lease. Because the tenant is in occupancy at renewal time and has
the right to remain, the tenant's choice of a one- or two-year
lease is usually respected (the three-year term option was
deleted by law effective October 1,1983).

In New York City, all landlords must now use the standardized
DHCR Renewal Lease Form RTP-8, no other form of lease renewal may
be used. This form is of benefit to tenants because it contains
exact information about the renewal process, including a step-by-
step rent adjustment calculation. A Spanish version of the form
must be supplied by the landlord if requested by the tenant.

Timely Renewal

Timely renewal of the lease can occur only when the stabilized
tenant receives notice of renewal options on the required Form
RTP-8 not more than 150 days and not less than 120 days before
the expiration of the current lease term. This period, between
the fifth and fourth month is called the "window period". If the
notice is received within this period, it is a timely offer, and
renewal of the lease should also follow on time. Two, dated,
completed copies of RTP-8 must be mailed or delivered personally
by the landlord.

Tenants have 60 days to respond by choosing a lease term and
returning both copies, signed. This 60-day period affords the
tenant time to examine the form, show it to an advisor, and check
the calculations. The Code does not permit the tenant to alter
the form in any way. If there are errors, the forms should be
returned to the landlord (after a copy is made) with a cover
letter describing the inaccuracies.

The 60-day period does not start until the landlord has delivered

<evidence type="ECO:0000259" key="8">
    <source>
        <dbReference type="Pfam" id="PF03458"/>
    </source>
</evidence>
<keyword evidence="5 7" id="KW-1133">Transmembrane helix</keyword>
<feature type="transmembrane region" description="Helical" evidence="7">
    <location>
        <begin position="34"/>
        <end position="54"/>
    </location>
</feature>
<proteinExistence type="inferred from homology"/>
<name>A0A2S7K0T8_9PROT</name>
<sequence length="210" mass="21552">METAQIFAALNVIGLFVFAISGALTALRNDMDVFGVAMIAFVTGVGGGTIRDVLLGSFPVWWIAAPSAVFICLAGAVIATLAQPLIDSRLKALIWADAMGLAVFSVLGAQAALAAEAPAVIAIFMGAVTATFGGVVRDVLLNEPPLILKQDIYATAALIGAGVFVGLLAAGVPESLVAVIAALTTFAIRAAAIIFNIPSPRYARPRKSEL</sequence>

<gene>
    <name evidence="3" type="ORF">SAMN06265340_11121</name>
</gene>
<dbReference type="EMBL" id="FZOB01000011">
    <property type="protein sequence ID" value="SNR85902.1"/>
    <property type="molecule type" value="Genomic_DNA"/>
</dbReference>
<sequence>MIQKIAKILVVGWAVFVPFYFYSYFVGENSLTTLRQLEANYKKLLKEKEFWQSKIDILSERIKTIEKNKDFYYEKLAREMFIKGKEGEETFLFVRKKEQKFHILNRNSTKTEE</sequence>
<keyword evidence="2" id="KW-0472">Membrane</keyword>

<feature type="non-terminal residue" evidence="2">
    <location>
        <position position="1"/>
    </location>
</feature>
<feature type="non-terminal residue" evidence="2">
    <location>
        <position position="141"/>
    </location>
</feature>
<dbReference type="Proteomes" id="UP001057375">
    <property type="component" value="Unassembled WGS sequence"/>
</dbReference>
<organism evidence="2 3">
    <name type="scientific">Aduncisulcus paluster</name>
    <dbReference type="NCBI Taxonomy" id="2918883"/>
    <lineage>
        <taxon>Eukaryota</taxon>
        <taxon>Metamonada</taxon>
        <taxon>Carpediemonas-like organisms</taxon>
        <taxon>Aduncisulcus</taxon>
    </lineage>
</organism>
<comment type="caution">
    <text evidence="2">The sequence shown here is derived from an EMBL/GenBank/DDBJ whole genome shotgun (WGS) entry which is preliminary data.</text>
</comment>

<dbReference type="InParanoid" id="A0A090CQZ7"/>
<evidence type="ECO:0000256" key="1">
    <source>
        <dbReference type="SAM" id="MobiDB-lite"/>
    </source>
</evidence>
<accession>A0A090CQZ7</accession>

a proper RTP-8 to the tenant. If and when the forms are proper,
both copies should be signed (a third copy is kept as proof of
renewal), and returned to the landlord. Be warned that it is
necessary to respond within the 60-day period to a lease renewal
offer; failure to do so may subject the tenant to an eviction
proceeding. The landlord must then return one copy of the fully
executed (signed) RTP-8 within 30 days after receipt of the
tenant's signed copies. The tenant should use certified mail,
return receipt requested. This is a strategy and not a
requirement, but advisable because landlords sometimes claim
failure or refusal by the tenant to renew as an invented grounds
for eviction in Housing Court.

Untimely Renewal

Untimely renewal means that the landlord has violated the 150- to
120-day notice requirement. Assuming that the landlord's offer is
on Form RTP-8, and that the form is otherwise properly filled in
and calculated, the Code has a specific formula for protecting
the tenant. The tenant still has 60 days to respond but, when
renewal is offered late, two other factors come into play: the
date the new lease term commences and the date the rent increase

The new lease term may commence either on the date it would have
started had the landlord made a timely offer, or it may start as
of the first rent payment date (usually the first of the month)
at least 120 days after the renewal actually was offered. The
tenant has the sole right to choose between these two dates.
The rent increase begins on the new date the tenant chooses as